Keyshawn Just Doing His Job
The Tampa Tribune, published 4 November 2002

Keyshawn Johnson donned a 1985 vintage Dominique Wilkins jersey Sunday after the Bucs' 38-24 win against Minnesota. Reminded of one Human Highlight Reel, someone asked Johnson to pick a favorite play from his nine-catch, 133-yard, two-touchdown day. Johnson didn't choose his first score, a 2-yard grab that prompted him to launch a perfect spiral into the club seats. He didn't choose his second, a 19-yard catch that forced him to slither between Vikings Corey Chavous and Ronnie Bradford to reach the end zone.

Johnson couldn't remember the specific play, but selected as his top moment a block he threw on a running play. ``I always do a lot away from the ball. It's nothing new,'' Johnson said. ``Y'all [the media] look at the numbers. Y'all are fantasy football geeks. I can go all season long without catching a pass. As long as we win, I'm doing something in our offense.''

Johnson had done plenty away from the ball before Sunday, but had done little in the end zone. Against the Vikings, he scored twice as many times as he did in all of 2001. So what constitutes a great game in the land of Keyshawn? ``When we win. Period,'' Johnson said. ``Because in some form or fashion, I've been a contributor.''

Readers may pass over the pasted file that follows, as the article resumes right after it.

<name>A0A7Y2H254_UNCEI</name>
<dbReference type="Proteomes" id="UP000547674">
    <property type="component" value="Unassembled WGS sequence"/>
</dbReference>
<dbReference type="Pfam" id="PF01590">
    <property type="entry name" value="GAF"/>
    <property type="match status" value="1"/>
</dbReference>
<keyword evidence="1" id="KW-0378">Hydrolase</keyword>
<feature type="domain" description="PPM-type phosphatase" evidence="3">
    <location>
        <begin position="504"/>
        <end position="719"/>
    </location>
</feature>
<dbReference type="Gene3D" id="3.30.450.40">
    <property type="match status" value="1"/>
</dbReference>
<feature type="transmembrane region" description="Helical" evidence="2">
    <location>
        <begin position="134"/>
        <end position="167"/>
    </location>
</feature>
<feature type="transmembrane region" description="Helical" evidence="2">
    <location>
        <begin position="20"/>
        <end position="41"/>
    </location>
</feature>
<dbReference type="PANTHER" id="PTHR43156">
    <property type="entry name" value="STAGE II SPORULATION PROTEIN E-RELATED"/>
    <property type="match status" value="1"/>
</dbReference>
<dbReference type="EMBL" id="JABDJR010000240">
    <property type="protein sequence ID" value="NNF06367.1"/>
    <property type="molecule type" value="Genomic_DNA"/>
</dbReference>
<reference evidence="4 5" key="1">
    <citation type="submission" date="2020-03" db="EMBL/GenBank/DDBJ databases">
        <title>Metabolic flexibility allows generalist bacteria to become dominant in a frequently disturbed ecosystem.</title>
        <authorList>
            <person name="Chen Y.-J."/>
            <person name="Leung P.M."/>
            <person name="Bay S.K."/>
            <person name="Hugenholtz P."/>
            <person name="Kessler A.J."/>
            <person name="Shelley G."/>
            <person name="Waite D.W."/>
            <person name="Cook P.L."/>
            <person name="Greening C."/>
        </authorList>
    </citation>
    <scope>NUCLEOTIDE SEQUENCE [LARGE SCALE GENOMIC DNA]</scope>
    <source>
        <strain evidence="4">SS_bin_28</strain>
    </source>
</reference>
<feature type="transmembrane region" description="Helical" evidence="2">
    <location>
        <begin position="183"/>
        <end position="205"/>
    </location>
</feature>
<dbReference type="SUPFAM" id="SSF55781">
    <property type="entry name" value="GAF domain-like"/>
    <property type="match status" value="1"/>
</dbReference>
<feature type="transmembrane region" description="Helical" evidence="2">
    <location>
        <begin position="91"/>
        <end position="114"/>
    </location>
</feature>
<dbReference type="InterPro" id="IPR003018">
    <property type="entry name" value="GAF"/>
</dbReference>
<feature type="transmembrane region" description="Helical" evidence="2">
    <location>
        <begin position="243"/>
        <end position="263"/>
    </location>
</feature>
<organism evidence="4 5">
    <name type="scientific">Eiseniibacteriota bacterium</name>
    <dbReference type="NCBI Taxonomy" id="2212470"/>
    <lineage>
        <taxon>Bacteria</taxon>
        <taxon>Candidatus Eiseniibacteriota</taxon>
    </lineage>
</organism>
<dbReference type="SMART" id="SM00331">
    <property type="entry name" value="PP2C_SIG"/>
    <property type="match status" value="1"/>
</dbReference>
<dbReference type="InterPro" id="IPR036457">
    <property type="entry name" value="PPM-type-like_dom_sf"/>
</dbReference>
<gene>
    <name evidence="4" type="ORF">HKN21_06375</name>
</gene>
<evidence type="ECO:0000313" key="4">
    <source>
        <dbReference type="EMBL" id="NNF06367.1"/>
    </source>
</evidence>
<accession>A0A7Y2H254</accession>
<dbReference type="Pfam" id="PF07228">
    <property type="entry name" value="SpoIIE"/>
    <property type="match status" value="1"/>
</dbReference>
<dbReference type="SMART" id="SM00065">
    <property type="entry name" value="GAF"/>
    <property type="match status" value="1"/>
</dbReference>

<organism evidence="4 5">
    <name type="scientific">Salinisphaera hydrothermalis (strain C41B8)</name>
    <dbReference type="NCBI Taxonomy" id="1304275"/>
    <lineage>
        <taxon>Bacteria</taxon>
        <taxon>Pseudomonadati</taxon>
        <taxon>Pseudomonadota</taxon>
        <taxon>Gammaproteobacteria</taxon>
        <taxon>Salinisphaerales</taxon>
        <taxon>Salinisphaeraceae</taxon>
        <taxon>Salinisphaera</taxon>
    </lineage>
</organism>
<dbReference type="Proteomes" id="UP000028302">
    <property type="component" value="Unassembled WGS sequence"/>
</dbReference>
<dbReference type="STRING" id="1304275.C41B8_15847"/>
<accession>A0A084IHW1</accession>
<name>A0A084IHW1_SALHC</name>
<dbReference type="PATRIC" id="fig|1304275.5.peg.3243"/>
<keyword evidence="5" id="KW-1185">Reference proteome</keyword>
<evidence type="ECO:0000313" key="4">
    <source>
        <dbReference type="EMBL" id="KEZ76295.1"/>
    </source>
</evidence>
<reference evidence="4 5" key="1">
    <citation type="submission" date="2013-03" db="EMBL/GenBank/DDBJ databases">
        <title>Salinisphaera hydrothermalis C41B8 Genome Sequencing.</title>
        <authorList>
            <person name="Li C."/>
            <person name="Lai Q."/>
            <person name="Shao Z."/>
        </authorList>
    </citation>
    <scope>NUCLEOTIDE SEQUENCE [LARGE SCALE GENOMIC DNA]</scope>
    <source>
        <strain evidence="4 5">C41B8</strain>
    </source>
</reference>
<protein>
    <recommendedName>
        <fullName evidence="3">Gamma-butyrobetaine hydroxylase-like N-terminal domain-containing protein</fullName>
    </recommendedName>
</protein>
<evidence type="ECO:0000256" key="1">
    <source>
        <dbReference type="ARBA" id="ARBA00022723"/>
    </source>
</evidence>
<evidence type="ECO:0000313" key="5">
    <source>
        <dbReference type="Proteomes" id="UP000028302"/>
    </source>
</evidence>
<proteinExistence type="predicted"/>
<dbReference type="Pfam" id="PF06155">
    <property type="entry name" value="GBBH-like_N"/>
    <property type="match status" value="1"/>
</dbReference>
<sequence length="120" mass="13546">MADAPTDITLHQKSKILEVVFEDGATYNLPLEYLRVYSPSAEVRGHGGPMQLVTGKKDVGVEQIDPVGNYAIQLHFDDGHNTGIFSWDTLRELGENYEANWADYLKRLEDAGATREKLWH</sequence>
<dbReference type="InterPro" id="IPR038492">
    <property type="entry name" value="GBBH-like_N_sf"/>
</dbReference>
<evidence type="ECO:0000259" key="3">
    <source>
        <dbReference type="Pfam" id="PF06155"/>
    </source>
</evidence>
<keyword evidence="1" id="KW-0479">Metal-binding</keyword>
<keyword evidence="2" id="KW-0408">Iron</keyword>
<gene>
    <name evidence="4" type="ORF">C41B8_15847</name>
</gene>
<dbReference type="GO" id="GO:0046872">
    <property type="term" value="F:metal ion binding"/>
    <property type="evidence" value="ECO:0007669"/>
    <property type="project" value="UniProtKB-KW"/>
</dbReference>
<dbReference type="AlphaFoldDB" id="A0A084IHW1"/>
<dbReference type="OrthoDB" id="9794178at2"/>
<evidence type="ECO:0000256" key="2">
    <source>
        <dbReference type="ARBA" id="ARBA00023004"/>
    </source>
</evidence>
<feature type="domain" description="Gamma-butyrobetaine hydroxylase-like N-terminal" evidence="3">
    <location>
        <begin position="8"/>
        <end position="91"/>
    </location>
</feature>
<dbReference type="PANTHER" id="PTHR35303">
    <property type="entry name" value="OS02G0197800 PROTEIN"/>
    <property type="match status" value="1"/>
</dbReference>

Johnson said he felt no extra pressure Sunday with receivers Keenan McCardell and Joe Jurevicius in street clothes on the sideline. In fact, Johnson believes his contribution Sunday affected the outcome no more or less than his two-catch, 21-yard performance in a 12-9 win against Carolina a week earlier. Johnson did not catch a pass against the Panthers until the game's 60th minute, when he followed a 12-yard slant with a foot-dragging 9-yard catch that helped set up the winning field goal.

To Johnson's credit, his attitude does not change whether he catches two passes or 200 passes. He still considers himself the best receiver in the NFL. Jon Gruden wishes Johnson could donate bravado to teammates the way others donate blood. ``I don't think Keyshawn needs more confidence,'' Gruden said. ``If anything, I try to suck some of that out of him and spread it to some of the other guys on the team.''

Johnson spread some of his happiness after his first touchdown since Oct. 6 against Atlanta. After he caught a wide- open second-quarter pass to give the Bucs a 23-0 lead, Johnson heaved the ball deep into the stands. The display tickled the ribs - even the one he cracked Oct. 20 against Philadelphia - of Tampa Bay quarterback Brad Johnson, who said he could see the wheels turning in Gruden's head after the coach learned his receiver could throw such a tight spiral. ``If quarterbacks keep going down, you never know. [Keyshawn Johnson] could be back there,'' Brad Johnson said.

If that happened, the Bucs likely would boast the league's top quarterback and receiver, at least in Keyshawn Johnson's mind. ``It all comes down to what the outside perception is of a person and the numbers,'' Johnson said. ``I'm still always going to feel like I'm the best receiver in the league. Remember that.''